NFL: It could have been so different for Pittsburgh had luck not played such a huge part
A round-up of the final week's NFL regular season action as the play-off berth's get locked down
The final week of the regular season is in the books and, while the obvious choices secured their places, there was plenty of late drama – most notably in Pittsburgh where events were out of their hands.
Staving off their first losing season since 2003 despite their woeful start, the Steelers were still in the playoff hunt – they just needed a miracle.
So too did the San Diego Chargers and, after four quarters of struggle against the Chiefs’ back-ups, it was they, not the Steelers (who would have made it in San Diego’s place had the Chargers lost), who squeaked into the post-season action for the first time since 2009.
Helped by the Baltimore Ravens and Miami Dolphins, who both lost, the Chargers’ 27-24 overtime win has ensured that they will face the Cincinnati Bengals before, potentially, facing the Denver Broncos who, like New England, will be enjoying a bye-week in preparation.
It could have been so different though, had luck not played such a huge part.
Firstly Chiefs’ kicker, Ryan Succop, missed a 41-yard attempt with only four second to play as Kansas’ back-ups proved they’re more than capable deputies.
Secondly, on a fake punt, Eric Weddle was stripped of the ball as the Chiefs crashed in around him before it came lose. Run back for, what would have been the game-winning score, the officials ruled Weddle had found his way across the first down marker, ensuring San Diego kept the ball.
But, they’re in and that’s what counts. However, against a Jekyll & Hyde Bengals team, it’s anyone’s guess as to whether they make it through – but the improbability of them reaching this stage has shown they shouldn’t be counted out.
New faces, new places
The Browns, Lions, Texans, Vikings, Buccaneers and Redskins are all looking for new coaches – with the exception of the Cleveland Browns, none of these decisions came as a surprise.
Beginning in Washington, Mike Shanahan’s impending dismissal had become something of a weekly storyline. With news each week suggesting his relationship with Robert Griffin III had deteriorated further, the writing was on the wall. However, whoever steps into the breach will have their work cut out although, with their salary cap woes now a thing of the past, they should be able to rely on Dan Snyder’s wallet once more. (Not that that’s always a good thing, remember Albert Haynesworth.)
In Tampa, Greg Schiano’s firing will see his replacement step right into a playoff calibre team, albeit one with questions over the quarterback position.
The Vikings parted with Leslie Frazier, arguably a victim of his surprise run to the playoffs last year, after a season full of quarterback issues. Christian Ponder isn’t the answer, neither is Josh Freeman, and Frazier has paid the price but, for a team scheduled to play outdoors for the next two years (while their new home is built) and a host of issues, this may be the least appealing job of the lot.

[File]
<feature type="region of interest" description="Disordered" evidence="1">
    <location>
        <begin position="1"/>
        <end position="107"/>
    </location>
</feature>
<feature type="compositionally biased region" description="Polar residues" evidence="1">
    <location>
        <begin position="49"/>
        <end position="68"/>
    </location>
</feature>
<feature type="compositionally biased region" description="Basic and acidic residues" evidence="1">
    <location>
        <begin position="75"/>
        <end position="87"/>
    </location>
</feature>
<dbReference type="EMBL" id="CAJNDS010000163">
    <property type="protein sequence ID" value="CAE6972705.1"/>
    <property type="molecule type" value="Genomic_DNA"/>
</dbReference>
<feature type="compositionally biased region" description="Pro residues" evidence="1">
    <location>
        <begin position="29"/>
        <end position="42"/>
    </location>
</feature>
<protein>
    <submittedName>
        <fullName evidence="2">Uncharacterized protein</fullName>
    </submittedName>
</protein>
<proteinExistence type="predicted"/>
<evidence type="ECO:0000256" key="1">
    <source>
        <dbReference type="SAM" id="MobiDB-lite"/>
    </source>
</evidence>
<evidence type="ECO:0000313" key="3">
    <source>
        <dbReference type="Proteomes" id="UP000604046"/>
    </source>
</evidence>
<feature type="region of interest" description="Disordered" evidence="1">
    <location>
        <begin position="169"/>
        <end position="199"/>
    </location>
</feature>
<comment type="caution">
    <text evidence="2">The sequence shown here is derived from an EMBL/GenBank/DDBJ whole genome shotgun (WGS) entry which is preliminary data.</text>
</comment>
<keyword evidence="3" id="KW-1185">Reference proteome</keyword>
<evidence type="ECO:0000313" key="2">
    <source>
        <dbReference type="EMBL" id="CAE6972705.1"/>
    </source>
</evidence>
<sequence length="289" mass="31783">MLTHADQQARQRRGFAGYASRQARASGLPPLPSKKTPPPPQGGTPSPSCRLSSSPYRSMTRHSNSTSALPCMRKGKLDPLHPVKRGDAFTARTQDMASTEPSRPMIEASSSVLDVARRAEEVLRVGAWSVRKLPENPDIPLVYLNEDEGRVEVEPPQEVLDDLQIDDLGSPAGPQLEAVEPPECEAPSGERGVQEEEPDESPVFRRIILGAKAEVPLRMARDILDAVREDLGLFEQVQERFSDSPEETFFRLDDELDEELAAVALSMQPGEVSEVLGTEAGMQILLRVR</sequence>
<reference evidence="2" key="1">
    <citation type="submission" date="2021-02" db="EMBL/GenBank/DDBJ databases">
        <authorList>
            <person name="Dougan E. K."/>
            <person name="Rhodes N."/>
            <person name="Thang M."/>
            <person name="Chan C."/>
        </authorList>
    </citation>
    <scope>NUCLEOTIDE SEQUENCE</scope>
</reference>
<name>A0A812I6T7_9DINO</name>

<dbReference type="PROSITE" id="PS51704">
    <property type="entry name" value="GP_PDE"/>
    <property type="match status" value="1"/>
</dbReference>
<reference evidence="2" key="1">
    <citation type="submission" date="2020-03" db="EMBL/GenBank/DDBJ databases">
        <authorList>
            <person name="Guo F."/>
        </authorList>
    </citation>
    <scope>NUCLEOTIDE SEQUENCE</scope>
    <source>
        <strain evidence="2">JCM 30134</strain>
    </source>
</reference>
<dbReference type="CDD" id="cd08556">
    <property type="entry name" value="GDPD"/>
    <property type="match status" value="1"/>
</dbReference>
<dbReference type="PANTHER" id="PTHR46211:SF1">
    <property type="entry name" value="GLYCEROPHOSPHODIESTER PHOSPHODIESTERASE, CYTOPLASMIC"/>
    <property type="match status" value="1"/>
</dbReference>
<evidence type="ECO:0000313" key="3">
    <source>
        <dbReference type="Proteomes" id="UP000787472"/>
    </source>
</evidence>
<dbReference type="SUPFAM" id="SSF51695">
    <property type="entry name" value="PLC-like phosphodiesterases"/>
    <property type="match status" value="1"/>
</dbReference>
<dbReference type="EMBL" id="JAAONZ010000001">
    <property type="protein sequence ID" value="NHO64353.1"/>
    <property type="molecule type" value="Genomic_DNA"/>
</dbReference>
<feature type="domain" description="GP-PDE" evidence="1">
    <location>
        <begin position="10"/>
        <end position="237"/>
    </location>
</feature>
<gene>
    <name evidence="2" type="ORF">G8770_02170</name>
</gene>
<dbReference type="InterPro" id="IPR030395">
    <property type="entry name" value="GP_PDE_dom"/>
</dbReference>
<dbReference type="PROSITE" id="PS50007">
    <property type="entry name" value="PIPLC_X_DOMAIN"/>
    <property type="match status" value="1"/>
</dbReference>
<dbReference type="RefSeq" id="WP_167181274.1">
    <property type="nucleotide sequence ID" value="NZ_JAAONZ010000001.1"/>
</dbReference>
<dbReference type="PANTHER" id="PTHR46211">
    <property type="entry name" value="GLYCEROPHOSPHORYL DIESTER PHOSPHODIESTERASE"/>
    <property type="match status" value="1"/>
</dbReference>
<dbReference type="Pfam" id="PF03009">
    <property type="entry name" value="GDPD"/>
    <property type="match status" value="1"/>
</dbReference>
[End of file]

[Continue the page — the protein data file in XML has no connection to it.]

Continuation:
The Texans have a far better team than their record suggests and the first pick in the draft. With a good owner and a stable core-group of talent, expect them to perform much better next year.
Cleveland’s decision to rid themselves of first year coach Rob Chudzinski was expected, but still a little odd. Supported by his players, Chudzinkski was unable to prevent a late season collapse and walks away having pocketed a cool $10.5million. The perennial quarterback woes continue though and expect the new head coach to address this in the draft.
Finally, and easily the most talented of all the teams to find themselves in this position, the Detroit Lions parted company with Jim Schwartz after he failed to guide his team to the playoffs. Aided by injuries to Jay Cutler and Aaron Rodgers, opening up the race in the NFC North, the Lions collapsed. Undisciplined, the Lions are a work in progress and their roster is full of talent but Matthew Stafford will need guidance if they are to improve.
From 4-12 last year to 10-6 this year, the Eagles have been transformed since hiring Chip Kelly.
Kelly, who needed to be convinced to take the job, has ensured that the rebuilding phase many expected following last season’s train-wreck has been quietly effective and, after securing the NFC East title on Sunday with a 24-22 win over the Dallas Cowboys, has guided his team to the playoffs for the first time since the 2010 season.
That quest came to an end when Michael Vick was intercepted in the end zone in the games’ last minute as they lost 21-16 to the Packers.
This time however, the Eagles are entering the first round as 2½ point favourites over the New Orleans Saints – a team who have struggled mightily on the road this season.
They deserve it too, under his guidance, the Eagles offence has become a dominant force and has set countless franchise records this season. Nick Foles has the best touchdown to interception ratio in NFL history, the third highest passer rating in NFL history and the club’s best ever completion percentage (64.04%). Alongside that they also boast the league’s rushing champion, LeSean McCoy who finished with 2146 all-purpose yards, 1607 of which came on the ground.
With a mouth-watering tie against Carolina awaiting the winner of Saturday’s game, expect it to be a lively game as both sides pin their hopes on their offenses.
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